On behalf of the Executive Committee and the Workers Union of The Gambia, we are hereby expressing our profound pain at the incident of Tuesday 30 December 2014 attack, and express solidarity with President Jammeh and his Government. The Gambia is a small developing country that cherishes peace and tranquility hence all forms of violence should be avoided, especially for assuming state power.
We should avoid violence because it does not only end with those who excite it. It affects others, particularly children and women who have nothing to do with it. Gambians should learn lessons from other countries which have suffered the consequences of violence and the plight of being refugees.
The State House attack runs contrary to the constitution of the Republic of The Gambia, the AU and international protocols for changing a government. We believe that the barrel of the gun and the bullet are not the substitute for the ballot box as the means of effecting change of government,” the statement said. In accordance with the constitution of the Republic of The Gambia, every citizen has the right to form a political party and contest for elections (to elect and to be elected) and we should all repose our confidence in the ballot box as the means of effecting change of government and not by violence. We sincerely condemn the attack.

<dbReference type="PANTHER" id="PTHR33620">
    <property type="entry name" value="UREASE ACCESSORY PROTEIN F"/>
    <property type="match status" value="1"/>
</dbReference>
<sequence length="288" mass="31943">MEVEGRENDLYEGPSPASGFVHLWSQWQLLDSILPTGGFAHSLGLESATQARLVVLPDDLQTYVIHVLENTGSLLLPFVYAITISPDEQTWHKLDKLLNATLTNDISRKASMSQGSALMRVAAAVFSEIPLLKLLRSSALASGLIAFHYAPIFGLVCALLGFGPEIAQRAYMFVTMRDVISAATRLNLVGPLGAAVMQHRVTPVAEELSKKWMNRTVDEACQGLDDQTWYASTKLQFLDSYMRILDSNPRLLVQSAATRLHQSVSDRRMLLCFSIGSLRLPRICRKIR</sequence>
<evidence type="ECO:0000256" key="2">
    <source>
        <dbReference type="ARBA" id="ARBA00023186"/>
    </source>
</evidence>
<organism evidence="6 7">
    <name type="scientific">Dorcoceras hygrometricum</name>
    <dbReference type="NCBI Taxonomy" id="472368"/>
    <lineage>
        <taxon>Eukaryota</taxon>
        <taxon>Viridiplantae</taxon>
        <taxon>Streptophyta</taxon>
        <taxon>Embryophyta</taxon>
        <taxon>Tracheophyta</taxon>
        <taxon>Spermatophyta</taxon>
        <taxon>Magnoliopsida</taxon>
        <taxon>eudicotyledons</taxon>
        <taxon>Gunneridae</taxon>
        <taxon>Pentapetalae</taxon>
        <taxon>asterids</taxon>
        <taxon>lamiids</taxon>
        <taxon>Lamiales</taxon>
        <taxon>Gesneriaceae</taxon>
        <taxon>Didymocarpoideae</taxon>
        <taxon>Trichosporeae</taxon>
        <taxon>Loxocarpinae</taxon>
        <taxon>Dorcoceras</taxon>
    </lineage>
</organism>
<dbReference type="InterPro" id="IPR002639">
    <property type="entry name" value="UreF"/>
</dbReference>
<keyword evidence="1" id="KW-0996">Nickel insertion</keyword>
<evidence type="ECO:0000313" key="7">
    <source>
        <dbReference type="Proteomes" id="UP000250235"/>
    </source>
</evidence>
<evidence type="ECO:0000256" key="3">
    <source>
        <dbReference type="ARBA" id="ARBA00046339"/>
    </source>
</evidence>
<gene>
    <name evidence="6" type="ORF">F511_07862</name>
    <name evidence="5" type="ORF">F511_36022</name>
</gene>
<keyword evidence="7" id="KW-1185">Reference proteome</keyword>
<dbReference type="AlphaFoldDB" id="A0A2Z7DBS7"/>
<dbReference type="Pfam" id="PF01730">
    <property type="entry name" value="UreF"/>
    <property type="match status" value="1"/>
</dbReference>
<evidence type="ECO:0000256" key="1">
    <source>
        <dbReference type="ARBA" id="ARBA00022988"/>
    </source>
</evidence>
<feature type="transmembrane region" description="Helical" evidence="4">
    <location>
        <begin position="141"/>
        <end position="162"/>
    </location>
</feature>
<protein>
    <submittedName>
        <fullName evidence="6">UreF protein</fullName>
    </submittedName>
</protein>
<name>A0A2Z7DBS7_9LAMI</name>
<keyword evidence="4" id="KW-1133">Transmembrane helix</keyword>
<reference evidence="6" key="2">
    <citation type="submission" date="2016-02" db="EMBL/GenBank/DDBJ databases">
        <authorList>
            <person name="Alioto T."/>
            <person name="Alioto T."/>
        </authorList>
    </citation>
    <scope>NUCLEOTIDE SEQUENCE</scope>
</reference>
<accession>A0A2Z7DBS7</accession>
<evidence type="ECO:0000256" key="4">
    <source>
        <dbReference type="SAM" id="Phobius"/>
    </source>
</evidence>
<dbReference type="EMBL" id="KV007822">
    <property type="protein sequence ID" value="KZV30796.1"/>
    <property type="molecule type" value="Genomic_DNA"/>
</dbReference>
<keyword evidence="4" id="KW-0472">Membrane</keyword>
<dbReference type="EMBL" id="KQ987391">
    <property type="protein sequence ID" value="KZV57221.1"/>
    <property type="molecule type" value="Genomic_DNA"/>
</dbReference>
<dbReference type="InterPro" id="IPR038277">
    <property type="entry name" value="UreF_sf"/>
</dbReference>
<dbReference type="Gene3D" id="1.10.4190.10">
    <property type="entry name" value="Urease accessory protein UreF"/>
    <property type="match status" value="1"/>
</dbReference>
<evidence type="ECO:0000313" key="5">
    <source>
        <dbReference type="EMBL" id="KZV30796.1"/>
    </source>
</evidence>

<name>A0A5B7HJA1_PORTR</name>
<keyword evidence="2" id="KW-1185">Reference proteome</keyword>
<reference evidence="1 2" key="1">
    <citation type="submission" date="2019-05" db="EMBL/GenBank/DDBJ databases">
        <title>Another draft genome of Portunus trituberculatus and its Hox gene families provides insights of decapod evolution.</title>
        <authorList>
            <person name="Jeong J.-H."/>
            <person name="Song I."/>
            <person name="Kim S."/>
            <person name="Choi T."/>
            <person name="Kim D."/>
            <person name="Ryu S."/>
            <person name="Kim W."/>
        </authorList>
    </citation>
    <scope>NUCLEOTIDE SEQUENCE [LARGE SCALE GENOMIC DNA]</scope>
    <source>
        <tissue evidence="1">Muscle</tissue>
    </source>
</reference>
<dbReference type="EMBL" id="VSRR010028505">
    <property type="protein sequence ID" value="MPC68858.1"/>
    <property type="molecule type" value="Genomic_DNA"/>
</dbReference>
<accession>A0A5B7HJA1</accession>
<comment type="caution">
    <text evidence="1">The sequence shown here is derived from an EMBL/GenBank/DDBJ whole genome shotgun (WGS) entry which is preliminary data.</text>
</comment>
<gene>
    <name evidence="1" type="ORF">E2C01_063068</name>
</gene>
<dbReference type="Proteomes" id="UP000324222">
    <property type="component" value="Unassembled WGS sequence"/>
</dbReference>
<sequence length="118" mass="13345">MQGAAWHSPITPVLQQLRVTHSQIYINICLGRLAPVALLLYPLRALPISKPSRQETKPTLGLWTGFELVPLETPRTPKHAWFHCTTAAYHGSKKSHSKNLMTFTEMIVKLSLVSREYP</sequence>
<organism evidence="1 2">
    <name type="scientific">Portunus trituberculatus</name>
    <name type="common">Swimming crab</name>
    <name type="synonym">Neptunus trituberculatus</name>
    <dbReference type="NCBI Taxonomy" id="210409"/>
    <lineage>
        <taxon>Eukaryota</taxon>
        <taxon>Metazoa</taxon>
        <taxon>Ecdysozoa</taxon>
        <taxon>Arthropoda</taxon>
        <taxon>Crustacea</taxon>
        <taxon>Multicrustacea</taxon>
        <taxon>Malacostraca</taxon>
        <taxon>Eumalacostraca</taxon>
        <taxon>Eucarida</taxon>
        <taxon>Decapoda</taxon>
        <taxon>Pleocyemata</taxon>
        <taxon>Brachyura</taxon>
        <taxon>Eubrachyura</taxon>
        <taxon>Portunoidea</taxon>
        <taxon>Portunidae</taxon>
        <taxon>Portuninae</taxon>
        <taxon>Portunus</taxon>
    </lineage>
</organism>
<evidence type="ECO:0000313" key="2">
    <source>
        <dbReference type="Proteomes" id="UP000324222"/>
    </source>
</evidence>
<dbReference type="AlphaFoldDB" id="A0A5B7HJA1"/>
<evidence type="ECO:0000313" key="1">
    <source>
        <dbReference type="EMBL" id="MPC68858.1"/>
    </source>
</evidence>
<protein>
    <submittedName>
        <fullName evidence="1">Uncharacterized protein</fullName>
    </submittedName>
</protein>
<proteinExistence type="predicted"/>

Ebrima Garba Cham, Secretary General.
The need for African unity
The recent move made by the President of Sierra Leone, His Excellency Earnest Bai Koroma in showing solidarity with The Gambia on the December 30th terrorist attack on State House is indeed heart-warming. African leaders need to be there for each other in good times and times of challenge. The Gambia has always been there for the government and people of Sierra Leone in the moment of supreme challenge. The Gambia had contributed immensely to restoring peace in Sierra-Leone and in more recent times fighting against the Ebola crisis.
In his telephone conversation with President Jammeh, Koroma, according to media reports, also expressed his appreciation for the support given to his country in the fight against the deadly Ebola virus. Since March 2014, over 3,000 people have died from the relentless spread of the Ebola virus throughout the West African countries of Guinea, Sierra Leone, Liberia and Nigeria.
Before the Ebola outbreak intensified, these countries were making remarkable economic progress—particularly Sierra Leone and Liberia, which experienced rapid economic growth in recent years after overcoming decades of civil strife. In 2013, Sierra Leone and Liberia ranked second and sixth among the top 10 countries with the highest GDP growth in the world (albeit their base levels of GDP are very small to begin with). Guinea, while growing more slowly at 2.5 percent in 2013, had high expectations for growth resting on its Simandou iron ore project, on to which international investors Chinalco, Rio Tinto, and the International Finance Corporation have signed.
Finally, I wish to use this opportunity to call on African leaders to intensify efforts aimed at further integration and unity of Africa.
Bullock, Western region]]>